Today the Port Gamble S'Klallam Tribe operates as one of thirty Self-Governance Tribes in the United States, striving to reclaim control over their sovereign rights and to lead their people into the 21st century.


Approximately 1000 acres of our land is in forestry with the remaining area in residential, office. The reservation receives approximately 20 inches of rain per year due to its location in the Olympic Mountain rain shadow. The reservation lands rise about 400' from sea level with 20'-40' beach cliffs and gently rolling terrain.

Port Gamble Bay is the last bay in Kitsap County that is still open for commercial shellfish harvest although this is considered a precarious state due to adjoining failing septic systems, increased development within the watershed, and negligent hobby farm practices.

Three streams flow through or originate on the reservation and each has historically supported a local salmon run. The Tribe has a hatchery on Middle Creek. Bear and deer also live on the reservation.


There are 837 enrolled Tribal members of which 380 reside on the reservation. The majority of off reservation members reside in Kitsap County and the Puget Sound area. Major employers for tribal members are: Tribal Government, associated agencies of the Tribal Government, individual treaty fishing enterprises, and local area businesses.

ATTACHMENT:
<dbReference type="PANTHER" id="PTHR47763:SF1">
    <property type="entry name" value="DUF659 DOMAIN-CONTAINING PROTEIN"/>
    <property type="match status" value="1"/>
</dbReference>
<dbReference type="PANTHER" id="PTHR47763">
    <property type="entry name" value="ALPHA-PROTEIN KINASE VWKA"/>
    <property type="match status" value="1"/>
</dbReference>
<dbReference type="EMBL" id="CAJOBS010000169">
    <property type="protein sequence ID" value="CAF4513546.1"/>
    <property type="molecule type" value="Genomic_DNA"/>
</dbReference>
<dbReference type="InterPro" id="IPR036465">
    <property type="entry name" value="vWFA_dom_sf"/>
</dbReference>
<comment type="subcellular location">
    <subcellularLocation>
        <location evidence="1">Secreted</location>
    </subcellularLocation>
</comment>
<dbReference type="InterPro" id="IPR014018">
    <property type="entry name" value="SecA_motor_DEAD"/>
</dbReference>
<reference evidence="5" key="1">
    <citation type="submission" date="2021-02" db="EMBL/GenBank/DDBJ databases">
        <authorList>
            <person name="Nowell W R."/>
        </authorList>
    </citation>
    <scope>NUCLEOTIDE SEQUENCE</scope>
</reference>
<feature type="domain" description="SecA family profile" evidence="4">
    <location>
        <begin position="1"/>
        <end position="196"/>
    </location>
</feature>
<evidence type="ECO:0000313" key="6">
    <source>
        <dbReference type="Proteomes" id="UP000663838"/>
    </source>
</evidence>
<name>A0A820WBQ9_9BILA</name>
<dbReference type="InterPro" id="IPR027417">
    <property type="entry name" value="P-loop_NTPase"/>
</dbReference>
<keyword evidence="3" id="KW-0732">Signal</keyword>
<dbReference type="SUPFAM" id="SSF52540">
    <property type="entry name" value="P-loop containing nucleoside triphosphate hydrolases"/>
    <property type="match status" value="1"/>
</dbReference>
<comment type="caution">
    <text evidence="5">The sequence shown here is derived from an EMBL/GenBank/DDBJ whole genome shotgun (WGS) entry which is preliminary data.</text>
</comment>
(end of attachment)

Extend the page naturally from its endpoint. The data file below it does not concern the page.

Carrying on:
Tribal administrative offices, including tribal police, fire, health administration services, health and dental clinics, community church, headstart facility, senior center, county library, Tribal smokeshop, courts, fisheries, an inter-tribal treaty agency office and Tribal Community Council Offices are located on the reservation. The Tribe also has recreation facilities consisting of two neighborhood miniparks, two picnic area, two baseball fields, a full court gym, and two boat ramps.